UAE fuel price hike spurs residents to ditch cars, embrace e-scooters

Residents say travelling by e-scooters has saved them time and money



By SM Ayaz Zakir

Published: Fri 11 Mar 2022, 4:16 PM

Last updated: Mon 14 Mar 2022, 12:26 PM

Scores of UAE residents are ditching their fancy cars to hop on to public transport and e-scooters to commute to work and pleasure

Many say the recent fuel hike has motivated them to embrace public transport — even if it means commuting for hours.

Indian expat Abbas Hussain who commutes for two-and-a-half hours to travel more than 100km to and fro to work and home using a combo of Dubai Metro, bus and e-scooter, has no complaints despite the long journey. Previously he would spend the same amount of time while travelling in the ride-sharing service by car to work and back home. “It took over one-and-a-half hours to travel by car after the driver dropped off the other passengers,” he said. “In the evenings, it was even more time-consuming. I have even saved money after switching to the e-scooter,” he said.

Hussain who works in Al Quoz said he leaves his home in Mirdif at 9am to reach his workplace by 10.30am. His trip begins on his e-scooter, which he takes to the nearest bus station about 2km from his residence. He takes the bus to the Centrepoint Metro station - which takes him about 25 minutes. Hussain said his overall commute, especially on the Metro, is a smooth one. “I get a place to sit (on the Metro) because mine is the first station on the red line. And after I get down at Al Safa Metro station, it takes me about 10 minutes to reach office by my e-scooter which i carry in the Metro.”

Hussain, said he saves time and money and feels happy that he is doing his bit for the environment by opting for a more sustainable mode of transport. Another perk of the e-scooter, Hussain says. is that he doesn’t have to worry about running out of juice; he can simply charge his e-bike right by his desk at office.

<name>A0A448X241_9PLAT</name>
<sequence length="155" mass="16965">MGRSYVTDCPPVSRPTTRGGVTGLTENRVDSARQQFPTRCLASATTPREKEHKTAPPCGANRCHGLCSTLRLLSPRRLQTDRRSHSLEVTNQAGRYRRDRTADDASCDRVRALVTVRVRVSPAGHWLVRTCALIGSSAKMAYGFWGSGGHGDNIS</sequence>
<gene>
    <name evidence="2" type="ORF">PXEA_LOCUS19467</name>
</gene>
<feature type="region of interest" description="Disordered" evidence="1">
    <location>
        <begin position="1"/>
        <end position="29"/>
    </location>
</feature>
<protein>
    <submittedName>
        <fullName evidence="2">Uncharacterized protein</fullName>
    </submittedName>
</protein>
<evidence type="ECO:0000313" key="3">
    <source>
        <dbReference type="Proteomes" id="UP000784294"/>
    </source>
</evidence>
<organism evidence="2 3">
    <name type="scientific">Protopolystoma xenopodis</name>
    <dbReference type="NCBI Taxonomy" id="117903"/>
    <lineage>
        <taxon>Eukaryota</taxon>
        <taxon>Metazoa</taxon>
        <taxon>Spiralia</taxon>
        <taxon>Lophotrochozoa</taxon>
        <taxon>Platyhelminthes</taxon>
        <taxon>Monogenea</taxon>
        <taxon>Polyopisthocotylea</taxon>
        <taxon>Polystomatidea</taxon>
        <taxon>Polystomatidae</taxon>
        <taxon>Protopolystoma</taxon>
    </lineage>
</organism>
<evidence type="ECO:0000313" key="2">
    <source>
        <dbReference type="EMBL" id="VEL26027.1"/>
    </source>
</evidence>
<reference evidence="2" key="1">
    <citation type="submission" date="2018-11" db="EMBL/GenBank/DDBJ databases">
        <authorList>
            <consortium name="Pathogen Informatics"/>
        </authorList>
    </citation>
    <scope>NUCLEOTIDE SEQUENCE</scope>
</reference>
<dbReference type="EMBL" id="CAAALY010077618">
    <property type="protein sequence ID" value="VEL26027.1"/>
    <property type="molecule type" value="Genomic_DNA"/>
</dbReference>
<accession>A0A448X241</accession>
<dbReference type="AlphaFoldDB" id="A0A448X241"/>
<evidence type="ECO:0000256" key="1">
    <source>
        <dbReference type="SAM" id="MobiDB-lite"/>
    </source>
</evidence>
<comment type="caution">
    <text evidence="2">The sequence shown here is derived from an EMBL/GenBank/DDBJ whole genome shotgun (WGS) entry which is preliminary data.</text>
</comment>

Ugandan expat Adam Ssanyando says he relies entirely on his electric scooter to get to work. Ssanyando works at a government facility as a security supervisor, which requires him to rotate shifts. That, he says, was the main reason for opting for a personal mode of transportation.

“Earlier, I faced problems commuting to my workplace, but it has all become a smooth ride now,” he said.

Ssanyando, who lives in Deira, used to walk or take a taxi to his workplace, since it was challenging to travel by Metro or the bus due to the inconvenience and also the Covid-scare.

“The distance from my residence to my workplace is about 10km. With my e-bike. I take about 20 minutes to reach work,” he said.

Though his commute might get tougher in the summer months, Ssanyando said he plans on getting a head or handle mount to plug in an umbrella. “I know it will be difficult for me in the summer to commute by scooter for about 20 minutes, but there are a lot of options to cover yourself to beat the heat,” he said.

He says, travelling by e-scooter is way cheaper than travelling by ride sharing or taxi, for which he would’ve had to spend about Dh200 every month. And since he would be late on many occasions he would have to spend on taxis. “Now, I am saving about Dh400 to Dh500 every month with this sustainable commute,” he said.

Demand soars for e-scooters

Over the last few months, demand for e-scooters has surged, and wholesalers and retailers are expecting further rise in the coming months.

Aladdin Akrami, a retailer of e-bikes and e-scooters, said sales have hit the roof over the past couple of days. “What we must understand is that people prefer cycles over e-bikes,” he said. “Cycles have become a part of the commute, as well as a means to attain physical fitness. But cycles are not for summer months, so people prefer e-scooters. The sale of these products increases in the beginning of May, but this year, it has already increased by March.”

Akrami said he has seen over 70 per cent in e-bike sales. “I realised it may have been because of the fuel hike,” he said.

He said people prefer lighter e-scooters. “They come in various forms and specifications. But people prefer lightweight ones with batteries that last longer so they can carry it to their workplace or wherever they are going,” he said.

E-scooter riders must follow safety tips

Dubai Police have urged cyclists and e-scooter riders to wear a proper helmet and reflective jacket, especially when biking near highways.

Bright white and red reflectors must be installed on the front and rear end of the bicycle or e-scooter. The police have also said that riders should also abide by the paths designated for this type of transport

ayaz@khaleejtimes.com


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